If You Love horror movies then you must watch this movies
10 .The Devil’s Candy
Director: Sean Byrne
Writer: Sean Byrne
With his debut feature The Loved Ones, Sean Byrne established himself as an exciting new voice in horror, unafraid to balance thrills with the darkest of dark humor. The Devil’s Candy is slightly more sincere than its predecessor, but its familiar evocation of heavy-metal devil worship is delivered with a wink. The Hellman family — husband Jesse (Ethan Embry), wife Astrid (Shiri Appleby), and daughter Zooey (Kiara Glasco) — move into a new home that just happens to be where troubled Ray Smilie (Pruitt Taylor Vince) brutally murdered his mother. And Ray hasn’t gone far: Hiding out at a motel nearby, he’s still serving the Devil, and he has his eye on Zooey. While there aren’t many twists and turns to the plot, Byrne’s distinctive style and his actors’ strong performances elevate the story. That a film about a Devil-worshipping killer still feels this fresh makes The Devil’s Candy all the more impressive
9 . Cult of Chucky
Director: Don Mancini
Writer: Don Mancini
Picking up four years after 2013’s Curse of Chucky, Cult of Chucky sees Nica (Fiona Dourif) now confined to a mental institution where she struggles to convince her doctors and fellow patients that it really was an evil doll who murdered her entire family. It’s tough to say with a straight face, and Cult of Chucky wisely injects a little bit of humor back into the Child’s Playfranchise after the more straightforward horror of Curse. Over the course of nearly 30 years, Chucky’s creator Don Mancini has navigated the series from horror to comedy and back again — without ever resorting to an ill-advised reboot. The latest sequels are lower-budget than the theatrical releases that came before them, but they showcase Chucky’s endurance (he’s still voiced by the inimitable Brad Dourif) and Mancini’s ability to continue surprising his audience. The rewarding reappearance of Andy Barclay (Alex Vincent) makes the case for this kind of drawn-out storytelling, rare in slasher movies
8 . Gerald’s Game
Director: Mike Flanagan
Writers: Jeff Howard and Mike Flanagan
Stephen King’s 1992 novel Gerald’s Game has long been considered unfilmable, and for good reason: The plot is confined to a bedroom where Jessie is handcuffed to the bed following her husband Gerald’s untimely demise. Enter Mike Flanagan, who took King’s intimate, restrained psychological thriller and turned it into one of the most dynamic horror films of the year. Carla Gugino does a lot of the heavy lifting: As Jessie, she has to play both helpless victim and resourceful survivor — and sometimes both at once, as Jessie hallucinates a more assertive version of herself to help her out of her predicament. It’s hard to talk about Gerald’s Gamewithout talking about the scene, a moment of such shocking violence that you’re compelled to scream alongside Jessie. But it’s important to note that it works because of everything that comes before it: It’s astoundingly grotesque, but it’s also well-earned and cathartic.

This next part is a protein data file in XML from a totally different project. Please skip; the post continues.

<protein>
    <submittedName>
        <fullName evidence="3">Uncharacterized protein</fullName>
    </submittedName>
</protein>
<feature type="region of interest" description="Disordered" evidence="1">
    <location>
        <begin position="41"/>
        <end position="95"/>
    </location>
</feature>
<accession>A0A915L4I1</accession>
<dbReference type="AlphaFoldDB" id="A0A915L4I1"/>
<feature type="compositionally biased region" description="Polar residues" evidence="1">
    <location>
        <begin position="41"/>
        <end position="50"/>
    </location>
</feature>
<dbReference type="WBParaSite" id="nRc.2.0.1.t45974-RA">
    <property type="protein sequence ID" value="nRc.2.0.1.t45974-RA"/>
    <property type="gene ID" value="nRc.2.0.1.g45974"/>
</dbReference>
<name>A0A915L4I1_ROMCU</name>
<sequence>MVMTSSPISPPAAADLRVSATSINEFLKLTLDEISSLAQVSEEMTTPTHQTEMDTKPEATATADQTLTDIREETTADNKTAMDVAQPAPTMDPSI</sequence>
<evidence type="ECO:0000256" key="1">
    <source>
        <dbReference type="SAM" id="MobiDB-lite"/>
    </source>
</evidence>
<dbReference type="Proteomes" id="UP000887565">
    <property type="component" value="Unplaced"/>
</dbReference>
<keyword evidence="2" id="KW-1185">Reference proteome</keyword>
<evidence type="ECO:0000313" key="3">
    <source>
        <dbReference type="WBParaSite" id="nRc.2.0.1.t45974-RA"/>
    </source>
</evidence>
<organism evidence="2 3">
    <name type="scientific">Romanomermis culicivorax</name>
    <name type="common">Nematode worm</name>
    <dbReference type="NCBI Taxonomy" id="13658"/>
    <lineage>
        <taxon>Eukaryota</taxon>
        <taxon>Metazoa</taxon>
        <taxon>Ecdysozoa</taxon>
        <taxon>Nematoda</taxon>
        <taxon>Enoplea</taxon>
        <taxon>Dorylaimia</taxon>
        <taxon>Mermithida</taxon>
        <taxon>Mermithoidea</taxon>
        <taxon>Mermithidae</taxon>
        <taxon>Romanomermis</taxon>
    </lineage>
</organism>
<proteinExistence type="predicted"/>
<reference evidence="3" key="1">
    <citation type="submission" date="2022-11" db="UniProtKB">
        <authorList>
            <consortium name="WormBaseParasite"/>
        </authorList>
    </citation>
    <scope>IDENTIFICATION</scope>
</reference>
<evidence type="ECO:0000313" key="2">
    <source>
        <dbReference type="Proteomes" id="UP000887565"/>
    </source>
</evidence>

7. The Lure
Director: Agnieszka Smoczyńska
Writer: Robert Bolesto
What’s not to love about The Lure, a Polish comedy-horror musical about killer mermaids that’s inspired by the Hans Christian Andersen fairy tale “The Little Mermaid”? OK, so maybe it isn’t for everyone, but if you’re willing to give yourself over to the madness of this bizarre little gem, you’re likely to fall hard for it. Silver (Marta Mazurek) and Golden (Michalina Olszańska) are two mermaids who emerge on land in 1980s Poland and join a rock band. When Silver develops feelings for her bandmate (Jakub Gierszal), Golden worries she will lose her sister forever. Oh, and Golden is also murdering people — just go with it. The Lure has so much to offer: an incredible ‘80s-inspired score, a unique take on the mermaid mythos, and some real body horror weirdness. As it reaches an ending that’s closer to the original fairy tale than Disney’s watered-down adaptation, The Lure proves equally interested in the poignant and the grotesque.
Director: Andy Muschietti
Writers: Chase Palmer, Cary Fukunaga, and Gary Dauberman
Given how hit-or-miss Stephen King adaptations can be, it’s incredible that we got two great adaptations in one year — three if you count the TV series Mr. Mercedes. (And yes, there were some duds, but the less said about The Dark Tower and the TV show The Mist, the better.) Itsucceeds not just because it’s scary — there’s an ancient evil masquerading as an evil clown (Bill Skarsgård) murdering children, so duh, it’s frightening — but also because it’s a compelling coming-of-age story that features some of the finest child actor discoveries since, well, Stand By Me. Like that film, It raises the bar for Stephen King movies, and that’s a good thing. The film’s record-breaking box-office performance is also an encouraging reminder that there is a massive audience for these adaptations — and for well-made R-rated horror in general. So how about that sequel?
Director: James Wan
In 1977, paranormal investigators Ed (Patrick Wilson) and Lorraine Warren come out of a self-imposed sabbatical to travel to Enfield, a borough in north London. There, they meet Peggy Hodgson, an overwhelmed single mother of four who tells the couple that something evil is in her home. Ed and Lorraine believe her story when the youngest daughter starts to show signs of demonic possession. As the Warrens try to help the besieged girl, they become the next targets of the malicious spirit.